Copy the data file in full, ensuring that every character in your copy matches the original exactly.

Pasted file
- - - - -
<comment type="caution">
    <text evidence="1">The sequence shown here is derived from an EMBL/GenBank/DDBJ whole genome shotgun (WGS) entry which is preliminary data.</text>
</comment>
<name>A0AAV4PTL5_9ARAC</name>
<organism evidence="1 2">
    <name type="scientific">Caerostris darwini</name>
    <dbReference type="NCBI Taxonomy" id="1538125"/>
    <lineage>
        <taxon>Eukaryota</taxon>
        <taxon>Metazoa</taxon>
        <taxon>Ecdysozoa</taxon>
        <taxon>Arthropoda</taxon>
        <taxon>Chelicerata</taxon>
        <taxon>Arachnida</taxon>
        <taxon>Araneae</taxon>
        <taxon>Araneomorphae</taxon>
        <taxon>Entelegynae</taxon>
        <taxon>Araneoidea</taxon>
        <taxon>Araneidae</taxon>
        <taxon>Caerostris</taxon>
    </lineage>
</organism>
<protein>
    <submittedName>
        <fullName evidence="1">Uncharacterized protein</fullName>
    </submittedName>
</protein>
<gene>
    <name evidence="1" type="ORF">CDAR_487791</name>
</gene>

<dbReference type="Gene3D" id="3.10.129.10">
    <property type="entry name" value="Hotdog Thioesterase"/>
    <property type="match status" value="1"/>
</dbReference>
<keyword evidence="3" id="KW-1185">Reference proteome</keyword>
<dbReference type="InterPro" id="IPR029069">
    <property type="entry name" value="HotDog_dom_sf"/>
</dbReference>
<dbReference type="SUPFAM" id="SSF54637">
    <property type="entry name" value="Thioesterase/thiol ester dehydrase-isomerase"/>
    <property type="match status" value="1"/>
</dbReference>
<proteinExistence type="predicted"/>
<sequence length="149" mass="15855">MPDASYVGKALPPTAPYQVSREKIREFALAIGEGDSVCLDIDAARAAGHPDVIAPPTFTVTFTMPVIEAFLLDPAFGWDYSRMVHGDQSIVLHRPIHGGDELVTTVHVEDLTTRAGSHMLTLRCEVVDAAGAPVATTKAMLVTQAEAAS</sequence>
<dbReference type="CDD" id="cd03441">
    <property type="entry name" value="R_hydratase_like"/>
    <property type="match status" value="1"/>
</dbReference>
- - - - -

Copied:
<comment type="caution">
    <text evidence="1">The sequence shown here is derived from an EMBL/GenBank/DDBJ whole genome shotgun (WGS) entry which is preliminary data.</text>
</comment>
<name>A0AAV4PTL5_9ARAC</name>
<organism evidence="1 2">
    <name type="scientific">Caerostris darwini</name>
    <dbReference type="NCBI Taxonomy" id="1538125"/>
    <lineage>
        <taxon>Eukaryota</taxon>
        <taxon>Metazoa</taxon>
        <taxon>Ecdysozoa</taxon>
        <taxon>Arthropoda</taxon>
        <taxon>Chelicerata</taxon>
        <taxon>Arachnida</taxon>
        <taxon>Araneae</taxon>
        <taxon>Araneomorphae</taxon>
        <taxon>Entelegynae</taxon>
        <taxon>Araneoidea</taxon>
        <taxon>Araneidae</taxon>
        <taxon>Caerostris</taxon>
    </lineage>
</organism>
<protein>
    <submittedName>
        <fullName evidence="1">Uncharacterized protein</fullName>
    </submittedName>
</protein>
<gene>
    <name evidence="1" type="ORF">CDAR_487791</name>
</gene>

<dbReference type="Gene3D" id="3.10.129.10">
    <property type="entry name" value="Hotdog Thioesterase"/>
    <property type="match status" value="1"/>
</dbReference>
<keyword evidence="3" id="KW-1185">Reference proteome</keyword>
<dbReference type="InterPro" id="IPR029069">
    <property type="entry name" value="HotDog_dom_sf"/>
</dbReference>
<dbReference type="SUPFAM" id="SSF54637">
    <property type="entry name" value="Thioesterase/thiol ester dehydrase-isomerase"/>
    <property type="match status" value="1"/>
</dbReference>
<proteinExistence type="predicted"/>
<sequence length="149" mass="15855">MPDASYVGKALPPTAPYQVSREKIREFALAIGEGDSVCLDIDAARAAGHPDVIAPPTFTVTFTMPVIEAFLLDPAFGWDYSRMVHGDQSIVLHRPIHGGDELVTTVHVEDLTTRAGSHMLTLRCEVVDAAGAPVATTKAMLVTQAEAAS</sequence>
<dbReference type="CDD" id="cd03441">
    <property type="entry name" value="R_hydratase_like"/>
    <property type="match status" value="1"/>
</dbReference>